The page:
… an icy night
so cold the roads weren’t slippery.
And from “Upland Birds,” the grouse’s perfect imitation of machine:
All day I heard the muffled thumps
like the tumble and thuds
of my grandfather starting
his old John Deere tractor
There are surprising similes that could only occur to a writer who grew up on a rock-cursed dairy farm in the Kingdom. From “Swing,” catching fastballs hurled by his father across the stubble of a hayfield:
the slap in our gloves like the sound
of punching an ornery cow
Mr. Kinsey turns the surprise around in one of his new poems, “Army Worms.” As they eat their way across a crop of rowen, he writes, the worms sound like horses eating hay:
or like the rub of taffeta against my leg
at prom balls in my earlier life.
There is a great deal of loss in the work of Leland Kinsey. He writes, in “Last Crops,” of the family gathering to harvest the fruits and vegetables husbanded by his sister Helen, who has died of cancer.
And in “Picking Stone” the family comes to the aid of a cousin, Jeff Kinsey, who is too weakened by the cancer that is killing him to do the job himself.
Jeff is given the last word:
“Well, I know you must love me,
I never thought I’d see you pick stone again.”
Little enough burden.
The book is bracketed by poems about the poet’s father, Fred Kinsey. There’s bitterness in the final poem, an angry homage to an unstoppable force who lay dying in hospital:
You worked your life in the Northeast Kingdom
and no glory,
And there’s great joy in the new work that opens the book, “The Skinny.” A young Fred and his brother Bob are caught skinny dipping in the Barton River as a train pulls by carrying the King and Queen of England on a royal visit.
… they stood and waved
and thought or pretended the Queen responded,
at a window the sweep of a hand
a pleasant face
moving away at considerable speed.
There is in fact a map of Mr. Kinsey’s world. Shown to him recently by his mother, Louise Kinsey, it shows the road from the family farm to South Albany, past Hartwell Pond where a car is parked. In the pond, the tiny bobbing heads of the Kinseys, reaping their cool reward for a hot day spent in the hayfield. If a child spent too much time out of sight, a parent would call out and wait for the answering “Here I am.”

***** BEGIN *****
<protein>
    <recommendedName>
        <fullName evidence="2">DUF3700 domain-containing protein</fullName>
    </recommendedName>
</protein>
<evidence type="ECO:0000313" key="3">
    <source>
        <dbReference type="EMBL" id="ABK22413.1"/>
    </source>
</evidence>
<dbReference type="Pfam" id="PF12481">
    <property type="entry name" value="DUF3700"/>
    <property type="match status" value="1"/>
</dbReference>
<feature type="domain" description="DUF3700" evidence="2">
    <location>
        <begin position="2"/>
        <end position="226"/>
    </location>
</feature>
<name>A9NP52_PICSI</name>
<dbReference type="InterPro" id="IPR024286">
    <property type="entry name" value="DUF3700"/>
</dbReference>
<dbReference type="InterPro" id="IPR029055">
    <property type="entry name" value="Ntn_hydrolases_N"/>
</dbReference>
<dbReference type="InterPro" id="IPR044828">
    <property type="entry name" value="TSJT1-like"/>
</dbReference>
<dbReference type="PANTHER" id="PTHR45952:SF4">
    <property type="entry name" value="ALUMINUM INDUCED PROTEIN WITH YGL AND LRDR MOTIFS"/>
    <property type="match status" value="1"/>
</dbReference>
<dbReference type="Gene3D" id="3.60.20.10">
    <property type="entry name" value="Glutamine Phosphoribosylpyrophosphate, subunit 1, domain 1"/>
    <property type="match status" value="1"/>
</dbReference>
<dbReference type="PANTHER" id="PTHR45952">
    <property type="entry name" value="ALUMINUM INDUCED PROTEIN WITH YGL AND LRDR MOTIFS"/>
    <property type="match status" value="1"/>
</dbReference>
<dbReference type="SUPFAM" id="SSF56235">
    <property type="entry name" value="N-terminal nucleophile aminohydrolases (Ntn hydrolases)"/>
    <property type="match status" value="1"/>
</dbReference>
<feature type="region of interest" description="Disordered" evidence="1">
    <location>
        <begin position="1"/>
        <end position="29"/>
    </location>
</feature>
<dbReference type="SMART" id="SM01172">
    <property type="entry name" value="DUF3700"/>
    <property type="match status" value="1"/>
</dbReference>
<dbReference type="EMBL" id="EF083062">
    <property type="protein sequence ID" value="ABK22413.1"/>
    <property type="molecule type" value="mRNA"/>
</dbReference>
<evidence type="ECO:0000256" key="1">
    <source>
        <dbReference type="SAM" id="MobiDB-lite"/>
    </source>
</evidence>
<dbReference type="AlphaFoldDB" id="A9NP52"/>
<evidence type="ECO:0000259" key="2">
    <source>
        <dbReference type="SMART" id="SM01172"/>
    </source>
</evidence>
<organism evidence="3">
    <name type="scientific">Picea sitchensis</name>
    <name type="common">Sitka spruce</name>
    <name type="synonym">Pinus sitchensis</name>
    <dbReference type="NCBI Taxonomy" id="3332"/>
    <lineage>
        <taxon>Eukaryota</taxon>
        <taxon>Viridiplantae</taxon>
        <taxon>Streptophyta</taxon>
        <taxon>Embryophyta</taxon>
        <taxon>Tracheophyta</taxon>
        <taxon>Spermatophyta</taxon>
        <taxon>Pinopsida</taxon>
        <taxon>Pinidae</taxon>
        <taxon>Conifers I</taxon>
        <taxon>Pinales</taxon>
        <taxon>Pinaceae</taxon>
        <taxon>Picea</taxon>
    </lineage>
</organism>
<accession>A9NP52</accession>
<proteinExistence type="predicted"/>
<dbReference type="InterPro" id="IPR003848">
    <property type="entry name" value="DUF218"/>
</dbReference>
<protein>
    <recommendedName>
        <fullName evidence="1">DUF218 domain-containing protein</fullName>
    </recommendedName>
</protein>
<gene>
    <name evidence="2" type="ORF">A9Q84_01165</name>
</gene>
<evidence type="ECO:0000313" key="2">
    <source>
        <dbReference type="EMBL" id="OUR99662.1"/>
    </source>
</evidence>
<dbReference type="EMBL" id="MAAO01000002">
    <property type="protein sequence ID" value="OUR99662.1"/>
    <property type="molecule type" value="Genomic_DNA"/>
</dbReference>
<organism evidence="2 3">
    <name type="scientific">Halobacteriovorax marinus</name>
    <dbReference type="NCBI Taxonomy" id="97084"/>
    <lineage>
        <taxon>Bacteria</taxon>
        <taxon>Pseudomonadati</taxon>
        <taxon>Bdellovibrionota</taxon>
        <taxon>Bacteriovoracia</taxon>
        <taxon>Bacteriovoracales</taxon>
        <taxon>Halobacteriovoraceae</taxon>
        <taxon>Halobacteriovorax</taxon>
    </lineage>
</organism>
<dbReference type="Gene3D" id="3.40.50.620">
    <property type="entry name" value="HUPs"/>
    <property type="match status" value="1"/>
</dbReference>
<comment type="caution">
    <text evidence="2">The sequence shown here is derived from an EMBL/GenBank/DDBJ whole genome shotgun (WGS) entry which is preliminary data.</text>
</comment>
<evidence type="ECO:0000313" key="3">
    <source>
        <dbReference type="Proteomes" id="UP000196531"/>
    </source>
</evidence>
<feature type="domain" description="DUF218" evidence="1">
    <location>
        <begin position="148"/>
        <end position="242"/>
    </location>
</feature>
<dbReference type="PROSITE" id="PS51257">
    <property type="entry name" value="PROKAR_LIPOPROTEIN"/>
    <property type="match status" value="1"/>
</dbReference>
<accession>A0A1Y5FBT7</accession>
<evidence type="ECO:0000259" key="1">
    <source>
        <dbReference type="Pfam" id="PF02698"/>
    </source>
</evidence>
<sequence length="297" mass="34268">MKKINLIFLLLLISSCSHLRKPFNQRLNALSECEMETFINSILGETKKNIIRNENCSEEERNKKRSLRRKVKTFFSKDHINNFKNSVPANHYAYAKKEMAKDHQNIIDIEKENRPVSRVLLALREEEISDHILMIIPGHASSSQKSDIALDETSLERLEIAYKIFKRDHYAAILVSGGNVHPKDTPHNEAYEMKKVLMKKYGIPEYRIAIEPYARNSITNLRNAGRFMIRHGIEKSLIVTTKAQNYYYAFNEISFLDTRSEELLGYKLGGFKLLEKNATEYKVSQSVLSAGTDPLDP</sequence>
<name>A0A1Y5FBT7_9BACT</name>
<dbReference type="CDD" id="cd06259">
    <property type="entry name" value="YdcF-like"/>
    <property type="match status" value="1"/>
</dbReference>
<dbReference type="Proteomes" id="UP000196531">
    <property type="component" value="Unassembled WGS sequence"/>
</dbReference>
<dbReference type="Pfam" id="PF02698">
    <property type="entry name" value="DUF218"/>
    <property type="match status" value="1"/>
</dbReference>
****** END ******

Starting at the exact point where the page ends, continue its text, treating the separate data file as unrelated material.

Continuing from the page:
When he drew the map, at age six, Mr. Kinsey could not have known it would illustrate one of his poems, “Swimming Late.” In it, this master of brilliant closing lines that can cast deep shadows across what seemed a simple narrative, remembers such a night at Hartwell:
Tonight, after a long hot day
I’ve worked through, I say softly
“Here I am.”
to no one’s call,
to no one expecting an answer
After another long hot day, in “Double Digging the Garden,” Mr. Kinsey reflects that he grows more food than he and his wife can eat, more than they can give away:
I could join the farmer’s market
but don’t like meeting new people.
My legacy may consist of refuse.
But then comes my favorite conclusion of all the poems in Galvanized. He’s writing about his garden, but the lines serve as a metaphor for Mr. Kinsey’s real legacy:
Here is life’s habit on grand exhibit
and the hard work hidden.
Editor’s note: Leland Kinsey will read selections from Galvanized at Green Mountain Books in Lyndonville on March 25 at 3 p.m.; at the Galaxy Bookshop in Hardwick on April 5 at 7 p.m.; and at an Osher talk and reading at Catamount Arts in St. Johnsbury on May 5 at 1:30 p.m. The book’s official publication date is April 8.